According to the Consumer Financial Protection Bureau, roughly 45 million American consumers may be denied credit because they have a limited credit history. It’s a catch-22 - you need a history of managing credit in order to have a credit score, yet it can be difficult to access credit without one.
Those without a credit history often face higher costs for borrowing money, and may experience barriers to housing and employment. If you find yourself in this position, there are several options you may want to consider, depending on your personal circumstances. Here’s an overview of how you can build up credit without an existing credit history:
How to build up credit
1. Check to see if you have a credit score
If you think you may already have a credit history, you can check your credit scores for free at AnnualCreditReport.com. This will help you get a baseline of where you are, and how to start building your credit. Keep in mind that you typically need to have at least one account open for a period of time before it can be used to calculate your credit score. You my not realize that there is more than one credit score, here are the differences.
You may want to consider a signing up for a credit monitoring service to track your credit score over time. Keep in mind that some of these services charge fees, depending on the service level.
2. Apply for a secured credit card
Secured credit cards are a great option for those without a credit score to start building up credit. Secured credit cards are different from traditional credit cards - they are “secured” because they require a cash deposit that serves as collateral to lower the credit card company’s risk if you miss a payment. In some cases, the deposit will also serve as your credit limit.
Credit card companies that offer secured cards usually report your payment history to the three major credit bureaus (Equifax, Experian, and TransUnion), which can lift your credit score, so long as you are making regular payments.
3. Consider a co-signer
If you find yourself in need of a loan in the near-term but have a limited credit history, you may want to consider asking a family member or close friend to co-sign. Having a co-signer generally lowers a lender's risk, because it holds another person accountable to pay back the loan in the event that you cannot. That’s why it can typically help you get a loan or credit card, even if you have little to no credit history.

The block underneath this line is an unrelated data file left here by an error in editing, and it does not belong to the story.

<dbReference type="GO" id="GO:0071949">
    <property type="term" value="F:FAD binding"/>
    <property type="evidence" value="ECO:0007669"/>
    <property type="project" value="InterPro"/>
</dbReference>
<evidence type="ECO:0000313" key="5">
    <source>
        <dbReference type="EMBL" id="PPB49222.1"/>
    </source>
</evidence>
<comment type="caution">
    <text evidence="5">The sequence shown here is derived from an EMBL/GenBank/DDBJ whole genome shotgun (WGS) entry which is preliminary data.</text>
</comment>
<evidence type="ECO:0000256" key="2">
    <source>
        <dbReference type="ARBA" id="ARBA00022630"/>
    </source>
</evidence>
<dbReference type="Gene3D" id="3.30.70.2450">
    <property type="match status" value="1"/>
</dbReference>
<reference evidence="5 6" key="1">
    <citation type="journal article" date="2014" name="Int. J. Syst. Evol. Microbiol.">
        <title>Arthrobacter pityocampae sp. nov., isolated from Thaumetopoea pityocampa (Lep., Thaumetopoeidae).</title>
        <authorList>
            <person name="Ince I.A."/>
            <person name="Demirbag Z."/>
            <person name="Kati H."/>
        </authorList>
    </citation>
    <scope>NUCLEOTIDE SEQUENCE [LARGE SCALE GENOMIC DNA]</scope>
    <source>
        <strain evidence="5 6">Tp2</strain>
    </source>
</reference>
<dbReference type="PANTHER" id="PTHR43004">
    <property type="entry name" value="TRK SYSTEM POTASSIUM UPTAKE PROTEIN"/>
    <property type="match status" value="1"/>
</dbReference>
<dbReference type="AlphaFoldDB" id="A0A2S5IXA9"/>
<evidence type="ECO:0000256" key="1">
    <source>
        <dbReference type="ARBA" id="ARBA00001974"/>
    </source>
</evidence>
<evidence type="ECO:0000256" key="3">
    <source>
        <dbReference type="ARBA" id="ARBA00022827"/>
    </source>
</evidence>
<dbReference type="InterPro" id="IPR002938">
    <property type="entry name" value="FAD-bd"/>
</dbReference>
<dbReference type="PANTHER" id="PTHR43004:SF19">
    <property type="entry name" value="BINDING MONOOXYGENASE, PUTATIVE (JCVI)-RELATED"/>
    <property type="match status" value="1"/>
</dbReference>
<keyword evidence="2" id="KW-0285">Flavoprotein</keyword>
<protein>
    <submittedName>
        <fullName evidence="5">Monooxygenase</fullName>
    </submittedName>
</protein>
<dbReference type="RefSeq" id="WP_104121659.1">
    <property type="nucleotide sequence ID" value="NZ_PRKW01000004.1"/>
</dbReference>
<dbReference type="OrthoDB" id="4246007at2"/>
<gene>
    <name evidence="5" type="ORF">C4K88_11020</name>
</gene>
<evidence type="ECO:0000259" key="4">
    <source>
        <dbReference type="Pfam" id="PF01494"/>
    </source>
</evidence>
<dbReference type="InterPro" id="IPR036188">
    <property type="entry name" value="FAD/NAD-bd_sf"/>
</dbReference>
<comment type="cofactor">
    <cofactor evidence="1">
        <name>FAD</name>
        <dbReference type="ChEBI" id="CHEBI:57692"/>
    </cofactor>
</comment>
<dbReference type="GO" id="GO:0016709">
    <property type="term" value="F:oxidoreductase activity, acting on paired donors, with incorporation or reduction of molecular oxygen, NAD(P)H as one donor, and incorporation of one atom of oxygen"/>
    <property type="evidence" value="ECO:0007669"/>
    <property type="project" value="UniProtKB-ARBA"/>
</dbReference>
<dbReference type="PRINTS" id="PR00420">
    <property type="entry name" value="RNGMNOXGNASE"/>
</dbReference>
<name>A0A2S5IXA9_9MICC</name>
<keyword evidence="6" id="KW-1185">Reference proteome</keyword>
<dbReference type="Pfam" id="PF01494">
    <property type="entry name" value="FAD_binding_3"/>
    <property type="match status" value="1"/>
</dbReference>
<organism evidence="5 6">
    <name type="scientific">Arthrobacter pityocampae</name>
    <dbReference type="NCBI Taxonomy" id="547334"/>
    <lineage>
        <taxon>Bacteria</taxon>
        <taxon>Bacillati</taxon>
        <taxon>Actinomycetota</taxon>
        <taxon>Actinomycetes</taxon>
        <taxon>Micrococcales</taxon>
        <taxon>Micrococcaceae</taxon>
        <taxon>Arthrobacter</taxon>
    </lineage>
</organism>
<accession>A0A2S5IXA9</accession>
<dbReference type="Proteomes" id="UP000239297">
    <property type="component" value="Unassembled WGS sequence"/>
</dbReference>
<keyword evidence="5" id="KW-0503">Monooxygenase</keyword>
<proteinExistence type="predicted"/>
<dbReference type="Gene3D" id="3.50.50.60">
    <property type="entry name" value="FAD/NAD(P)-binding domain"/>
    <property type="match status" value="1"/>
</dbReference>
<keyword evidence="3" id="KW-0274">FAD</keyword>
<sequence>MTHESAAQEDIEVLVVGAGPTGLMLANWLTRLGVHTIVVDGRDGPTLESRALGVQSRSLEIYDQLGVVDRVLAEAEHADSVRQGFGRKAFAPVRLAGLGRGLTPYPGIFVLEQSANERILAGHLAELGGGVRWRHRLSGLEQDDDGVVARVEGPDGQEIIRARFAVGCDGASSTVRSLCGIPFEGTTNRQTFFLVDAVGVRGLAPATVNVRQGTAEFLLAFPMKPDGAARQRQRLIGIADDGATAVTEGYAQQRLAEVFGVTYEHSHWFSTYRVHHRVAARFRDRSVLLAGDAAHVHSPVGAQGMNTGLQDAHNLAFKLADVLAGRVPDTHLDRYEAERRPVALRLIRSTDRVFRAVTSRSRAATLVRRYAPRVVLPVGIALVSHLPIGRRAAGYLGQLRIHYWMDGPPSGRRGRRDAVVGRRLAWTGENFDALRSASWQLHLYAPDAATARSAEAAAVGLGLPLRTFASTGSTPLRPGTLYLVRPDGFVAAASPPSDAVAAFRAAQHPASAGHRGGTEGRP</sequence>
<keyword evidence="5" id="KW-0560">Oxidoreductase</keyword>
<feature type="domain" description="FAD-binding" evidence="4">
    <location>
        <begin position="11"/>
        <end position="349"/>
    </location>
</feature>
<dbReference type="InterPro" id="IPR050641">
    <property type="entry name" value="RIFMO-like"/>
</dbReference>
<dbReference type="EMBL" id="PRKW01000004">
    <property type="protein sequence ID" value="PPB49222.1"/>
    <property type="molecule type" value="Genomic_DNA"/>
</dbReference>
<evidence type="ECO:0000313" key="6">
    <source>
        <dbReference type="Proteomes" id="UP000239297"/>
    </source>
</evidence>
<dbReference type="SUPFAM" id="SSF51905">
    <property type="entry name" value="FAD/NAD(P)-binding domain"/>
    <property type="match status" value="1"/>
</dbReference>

You will want to make sure that your co-signer has healthy credit before submitting your application, so that you can avoid being denied or paying high-interest rates.
Important note: Salary Finance does not allow co-signers for employee loans at this time, however our underwriting model does allow us to approve people without credit scores in some cases.
4. Become an authorized user on a credit card
Becoming an authorized user on a family member, significant other, or close friend’s credit card account is a simple tactic that may help you build credit. If you’re added as an authorized user, in many cases, the activity on the account will be added to your own credit reports. However, this method isn’t guaranteed to work, as not all credit card companies will report the activity of an authorized user this way, so make sure that they do report the activity before you get added.
Keep in mind, you’ll only want to be added as an authorized user if the account is in good standing, and the credit utilization rate is relatively low to avoid having it count against your credit score.
5. Get your rent payments added to your credit report
While mortgage payments nearly always get reflected on your credit report, rental payments rarely do. While you can’t report rental payments yourself, there are many rental reporting services that can facilitate this for you - ranging in cost from free to around $100 a year.
Keep in mind that not all of these services report to all three major credit reporting agencies, and you may need information from your landlord in order to get set up.
Developing healthy credit
While the steps above are a great way to start building credit, they are just the beginning of the path to a strong credit score. If you want to see your credit score continue to rise, focus on making on-time payments and keeping your credit utilization low.
Check out our overview of the factors that influence your credit score for more details on how to build and maintain a healthy credit history.